Glossier this week became the first brand to sell products through YouTube Shorts, the video-sharing platform’s TikTok-like feature. YouTube’s first Shoppable Shorts Challenge features Glossier’s newest eyeliner, the No. 1 Pencil, per details shared in an email with Marketing Dive.
Glossier enlisted singer Kehlani to promote the challenge in a post on the makeup brand’s YouTube channel, which has 150,000 subscribers. The brand is also working with more than 100 creators to produce short videos showcasing the eyeliner on their own pages. Each video will have the #WrittenInGlossier hashtag, which connects the viewer with Glossier.com to buy the new product. The challenge began on June 8 and runs until June 23.
Glossier also plans to offer the No. 1 pencil for sale online during YouTube’s second annual Beauty Festival on June 16. The shoppable shorts feature isn’t available in the U.K., but Glossier is partnering with several YouTube creators to give viewers a way to buy the product in private shoppable links, according to the announcement.
Glossier’s collaboration with YouTube on the platform’s first shoppable video for Shorts is notable as the latest combination of content and commerce. As YouTube rolls out the feature, more brands will have an opportunity to create shoppable videos that are geared for viewing on mobile devices. They also can enlist influencers and creators to showcase their products, as Glossier is doing with its Shoppable Shorts Challenge that offers viewers the first chance to buy its latest product.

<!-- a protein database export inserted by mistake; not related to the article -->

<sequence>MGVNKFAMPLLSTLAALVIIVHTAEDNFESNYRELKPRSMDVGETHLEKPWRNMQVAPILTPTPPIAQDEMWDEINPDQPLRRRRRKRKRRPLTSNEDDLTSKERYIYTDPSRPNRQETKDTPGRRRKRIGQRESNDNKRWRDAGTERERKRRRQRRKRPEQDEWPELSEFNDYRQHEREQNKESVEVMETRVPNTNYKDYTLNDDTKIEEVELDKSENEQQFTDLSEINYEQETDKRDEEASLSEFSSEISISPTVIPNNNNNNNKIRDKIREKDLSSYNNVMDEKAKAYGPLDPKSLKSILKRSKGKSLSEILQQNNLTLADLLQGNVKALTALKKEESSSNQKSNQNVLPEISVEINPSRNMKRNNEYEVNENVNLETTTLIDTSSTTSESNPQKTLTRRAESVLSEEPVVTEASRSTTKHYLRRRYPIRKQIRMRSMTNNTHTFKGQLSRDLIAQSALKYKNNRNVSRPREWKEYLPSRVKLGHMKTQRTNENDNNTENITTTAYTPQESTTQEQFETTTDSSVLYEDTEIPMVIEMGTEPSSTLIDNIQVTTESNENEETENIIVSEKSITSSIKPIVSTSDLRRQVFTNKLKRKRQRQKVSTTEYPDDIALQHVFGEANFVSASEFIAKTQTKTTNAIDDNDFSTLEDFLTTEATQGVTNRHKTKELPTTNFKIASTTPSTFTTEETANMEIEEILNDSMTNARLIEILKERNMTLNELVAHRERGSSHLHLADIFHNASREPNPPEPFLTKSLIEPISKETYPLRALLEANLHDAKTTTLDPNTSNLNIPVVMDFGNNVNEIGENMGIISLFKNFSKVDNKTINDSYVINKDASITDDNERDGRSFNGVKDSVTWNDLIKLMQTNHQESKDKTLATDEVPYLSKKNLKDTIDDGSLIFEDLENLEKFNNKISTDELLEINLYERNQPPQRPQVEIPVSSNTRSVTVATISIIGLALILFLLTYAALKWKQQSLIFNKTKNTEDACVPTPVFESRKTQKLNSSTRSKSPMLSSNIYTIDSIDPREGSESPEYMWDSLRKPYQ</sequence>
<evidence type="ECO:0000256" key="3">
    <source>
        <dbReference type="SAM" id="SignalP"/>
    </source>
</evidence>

Shoppable video is a high-growth area for marketers that seek to engage consumers with livestreams or video ads on connected devices like smart TVs and mobile phones. Forty percent of advertising executives said shoppable video ads are a standard part of their media mix, while another 35% are in a “test and learn” phase, according to a study commissioned by the Interactive Advertising Bureau (IAB).
A key motivation for embracing shoppable video is its power to achieve key performance indicators at all stages of the consumer purchase funnel. More than half (55%) of ad executives who use the shoppable video format said it achieves upper-funnel objectives, such as brand awareness and consideration. A similar percentage (56%) said shoppable video ads deliver lower-funnel performance such as sales conversions, the IAB found.
For Google’s YouTube, the collaboration with Glossier is another sign that the video-sharing platform is seeking to push into TikTok’s turf. YouTube used to be a key source of growth for parent company Alphabet, but the video platform’s revenue grew 14% from a year earlier to $6.87 billion during the first quarter of 2022, less than the consensus forecast of about 25%.
To regain growth, YouTube is expanding into a short-form video area that is TikTok’s key strength. TikTok’s ad revenue is forecast to triple this year to $11.64 billion, putting it on course to equal YouTube’s yearly haul by 2024, according to Insider Intelligence. YouTube Shorts now draws 30 billion daily video views, four times higher than the audience it drew a year ago.